Feeding birds

Bobbee™ bayberry (Myrica pensylanica ‘Bobzam’)

A recent article in Audubon Magazine written by Susan J. Tweit (January-February 2013) highlights the importance of planting native shrubs with high fat berries to support our overwintering native songbirds.  Consider the black-capped chickadee, one of the most common North American wintering birds.  They lose heat quickly because they have a large surface area for their size.  They have to feed all day on foods rich in antioxidants and fats.  Then they spend the night crammed into tiny cavities shivering and burning the day’s fuel.

You can help chickadees and many other birds by planting native shrubs and trees with high fat berries. Choose native plants because birds recognize them easily and have to spend less energy foraging. Another benefit of choosing native shrubs is they will support native insects and provide food for baby birds in the spring.

A study conducted at the University of Rhode Island looked at the amount of fat stored in different types of berries.  They found the best berry for fat content was our native bayberry, Myrica pensylvanica, with berries that are half fat! Northern bayberry is a large, semi-evergreen shrub that can get rangy with age.  It makes a great plant for the back of the shrub border of in a naturalized setting.  If you want a more refined selection for a small garden, consider planting Bobbee™ bayberry (Myrica pensylanica ‘Bobzam’).  This cultivar will stay compact, but still provide lots of high fat fruit for the birds.

 

Plant % Fat
Northern bayberry (Morella [Myrica] pensylvanica)  50.3%
Southern arrowwood (Viburnum dentatum)  41.3%
Gray dogwood (Cornus racemosa)  39.9%
Northern spicebush (Lindera benzoin)  33.2%
American burningbush (Euonymus atropurpurea)  31.2%
Virginia creeper (Parthenocissus quinquefolia)  23.6%

Source: Designing Gardens with Flora of the American East, 2010, by Carolyn Summers 

Some other plants recommended for winter fruit include:

 Wax myrtle (Myrica cerifera) – Smaller bayberry that grows well in the coastal plain, especially at the Delaware beaches.

Southern arrowwood (Viburnum dentatum)Prefers sun to partial shade, moist, acidic soil; foliage rich burgundy in fall; important for native bees and butterflies as well as birds.

American beautyberry (Callicarpa americana) – Likes light shade and will grow in the hottest areas; moist soils; gorgeous purple berries; deer love to browse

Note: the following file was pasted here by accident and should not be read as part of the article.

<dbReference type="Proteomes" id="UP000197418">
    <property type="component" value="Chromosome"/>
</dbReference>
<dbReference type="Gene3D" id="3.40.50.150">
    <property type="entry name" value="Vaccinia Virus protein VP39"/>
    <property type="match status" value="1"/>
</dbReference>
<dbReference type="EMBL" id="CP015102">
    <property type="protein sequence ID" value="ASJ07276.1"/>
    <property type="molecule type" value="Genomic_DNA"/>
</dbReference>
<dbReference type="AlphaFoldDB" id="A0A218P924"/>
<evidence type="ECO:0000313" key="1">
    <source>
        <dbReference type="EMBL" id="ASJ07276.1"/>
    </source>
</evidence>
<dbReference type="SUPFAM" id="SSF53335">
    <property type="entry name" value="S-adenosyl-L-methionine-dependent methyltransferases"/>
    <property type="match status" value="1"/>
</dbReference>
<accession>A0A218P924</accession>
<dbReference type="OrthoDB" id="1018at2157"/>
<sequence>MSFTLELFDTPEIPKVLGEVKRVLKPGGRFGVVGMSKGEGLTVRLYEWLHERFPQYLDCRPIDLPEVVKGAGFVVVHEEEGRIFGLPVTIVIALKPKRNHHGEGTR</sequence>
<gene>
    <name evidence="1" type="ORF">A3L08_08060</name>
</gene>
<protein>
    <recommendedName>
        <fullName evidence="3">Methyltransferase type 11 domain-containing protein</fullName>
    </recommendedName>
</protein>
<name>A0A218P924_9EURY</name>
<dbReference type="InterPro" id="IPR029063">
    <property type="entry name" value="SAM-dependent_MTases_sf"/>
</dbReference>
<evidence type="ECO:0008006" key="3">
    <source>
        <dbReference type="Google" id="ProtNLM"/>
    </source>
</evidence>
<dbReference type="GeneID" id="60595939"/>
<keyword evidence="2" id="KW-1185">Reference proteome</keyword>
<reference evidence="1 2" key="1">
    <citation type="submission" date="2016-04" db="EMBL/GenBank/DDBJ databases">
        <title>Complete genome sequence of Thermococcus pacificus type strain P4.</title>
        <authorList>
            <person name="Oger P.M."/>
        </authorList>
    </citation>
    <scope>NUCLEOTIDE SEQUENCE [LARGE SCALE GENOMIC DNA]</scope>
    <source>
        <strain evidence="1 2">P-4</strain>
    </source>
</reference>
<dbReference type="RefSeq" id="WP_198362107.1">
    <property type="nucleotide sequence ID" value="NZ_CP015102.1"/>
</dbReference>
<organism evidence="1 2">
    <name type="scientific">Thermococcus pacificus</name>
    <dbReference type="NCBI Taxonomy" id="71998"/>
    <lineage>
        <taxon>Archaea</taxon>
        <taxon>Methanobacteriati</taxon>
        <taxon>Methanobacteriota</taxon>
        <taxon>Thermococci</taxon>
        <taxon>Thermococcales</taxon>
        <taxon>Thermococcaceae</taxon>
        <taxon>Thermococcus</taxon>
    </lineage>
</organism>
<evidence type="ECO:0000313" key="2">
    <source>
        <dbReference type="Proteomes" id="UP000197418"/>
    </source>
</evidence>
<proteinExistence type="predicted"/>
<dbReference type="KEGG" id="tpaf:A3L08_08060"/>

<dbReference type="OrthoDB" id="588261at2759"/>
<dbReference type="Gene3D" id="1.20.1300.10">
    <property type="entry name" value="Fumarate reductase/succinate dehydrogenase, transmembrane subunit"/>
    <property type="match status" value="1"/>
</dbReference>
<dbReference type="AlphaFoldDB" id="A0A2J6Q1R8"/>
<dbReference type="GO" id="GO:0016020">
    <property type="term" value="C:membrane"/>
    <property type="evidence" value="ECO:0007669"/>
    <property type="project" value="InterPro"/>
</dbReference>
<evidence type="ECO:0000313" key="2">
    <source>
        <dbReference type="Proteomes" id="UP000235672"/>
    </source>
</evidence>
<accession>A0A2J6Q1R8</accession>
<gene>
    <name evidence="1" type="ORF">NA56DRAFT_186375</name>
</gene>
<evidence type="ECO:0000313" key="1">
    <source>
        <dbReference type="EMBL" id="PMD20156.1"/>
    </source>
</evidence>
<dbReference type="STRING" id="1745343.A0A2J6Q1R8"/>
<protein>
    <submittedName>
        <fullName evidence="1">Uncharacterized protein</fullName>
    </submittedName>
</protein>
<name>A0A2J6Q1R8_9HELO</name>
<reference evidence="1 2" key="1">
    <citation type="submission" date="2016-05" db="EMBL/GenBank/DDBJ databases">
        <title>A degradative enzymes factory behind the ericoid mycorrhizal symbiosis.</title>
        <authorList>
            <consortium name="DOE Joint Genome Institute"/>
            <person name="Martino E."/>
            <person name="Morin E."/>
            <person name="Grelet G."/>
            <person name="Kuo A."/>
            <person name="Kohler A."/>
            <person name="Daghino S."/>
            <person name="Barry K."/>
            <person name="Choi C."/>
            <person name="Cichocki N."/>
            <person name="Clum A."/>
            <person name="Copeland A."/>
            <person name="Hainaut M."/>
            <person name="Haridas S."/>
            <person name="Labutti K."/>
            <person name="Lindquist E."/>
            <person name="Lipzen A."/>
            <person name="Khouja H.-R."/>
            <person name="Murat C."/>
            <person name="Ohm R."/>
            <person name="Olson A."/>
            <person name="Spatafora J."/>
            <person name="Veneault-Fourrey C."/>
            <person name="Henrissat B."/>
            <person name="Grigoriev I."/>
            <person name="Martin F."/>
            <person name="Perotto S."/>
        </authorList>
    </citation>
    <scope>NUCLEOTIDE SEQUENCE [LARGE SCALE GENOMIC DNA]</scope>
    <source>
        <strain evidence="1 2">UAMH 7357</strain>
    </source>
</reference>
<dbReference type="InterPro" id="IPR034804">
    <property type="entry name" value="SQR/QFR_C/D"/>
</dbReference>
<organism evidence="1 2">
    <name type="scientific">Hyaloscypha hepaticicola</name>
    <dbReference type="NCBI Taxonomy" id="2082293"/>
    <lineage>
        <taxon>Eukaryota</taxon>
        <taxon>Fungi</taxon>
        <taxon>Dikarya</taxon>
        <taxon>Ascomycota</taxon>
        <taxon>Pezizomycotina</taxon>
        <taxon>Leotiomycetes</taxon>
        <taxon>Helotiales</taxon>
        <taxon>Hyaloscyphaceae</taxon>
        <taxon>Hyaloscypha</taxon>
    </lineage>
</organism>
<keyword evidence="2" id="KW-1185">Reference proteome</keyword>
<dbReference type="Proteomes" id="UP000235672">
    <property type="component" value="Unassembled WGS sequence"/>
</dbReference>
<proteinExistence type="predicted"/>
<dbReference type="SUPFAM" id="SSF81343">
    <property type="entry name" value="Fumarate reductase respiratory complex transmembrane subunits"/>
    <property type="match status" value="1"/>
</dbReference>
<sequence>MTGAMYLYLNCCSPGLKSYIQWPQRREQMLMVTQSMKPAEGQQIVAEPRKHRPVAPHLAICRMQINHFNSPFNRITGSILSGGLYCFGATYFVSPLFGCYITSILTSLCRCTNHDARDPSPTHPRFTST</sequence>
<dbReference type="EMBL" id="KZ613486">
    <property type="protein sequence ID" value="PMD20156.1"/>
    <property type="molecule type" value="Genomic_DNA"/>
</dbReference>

Common hackberry (Celtis occidentalis) – Drought-tolerant, craggy tree with knobby bark; fruits eaten by many bird species; attracts butterflies and moths.

Staghorn sumac (Rhus typhina) –Large rangy shrub for big natural areas, leaves turn brilliant scarlet and orange in the fall and berries are high in vitamin C.

Smooth sumac (Rhus copallina) – A little smaller shrub with great red fall color with berries high in vitamin C.

Aromatic sumac (Rhus aromatica) – This sumac is lower growing and has a cultivar, ‘Gro Low’ that makes a great groundcover.

Winterberry holly (Ilex verticillata) – Many cultivars of this popular deciduous holly have large, red fruit (or orange) that can last well into the winter.

Depending where you live and the bird populations present, you may find these shrubs are stripped of their fruit well before they would help our overwintering birds.  In that case, you are helping the fall migrators.  But, the more people who plant native shrubs, the more food we’ll be providing and that can’t do anything but help those birds we love to watch!

One thought on “Feeding birds

  1. I am writing an article on winter ornamentals for the February issue of Northern Home Garden and Leisure Magazine (www.northernhgl.com) and would like permission to use your image of bayberry fruit in winter. A high resolution image would yield the best results in print. Photo credits will of course be provided in the article. Please don’t hesitate to contact me.

    many thanks,
    Robert Pelletier
    Northern HGL
    (450) 294-3377, ckehne@accglobal.net

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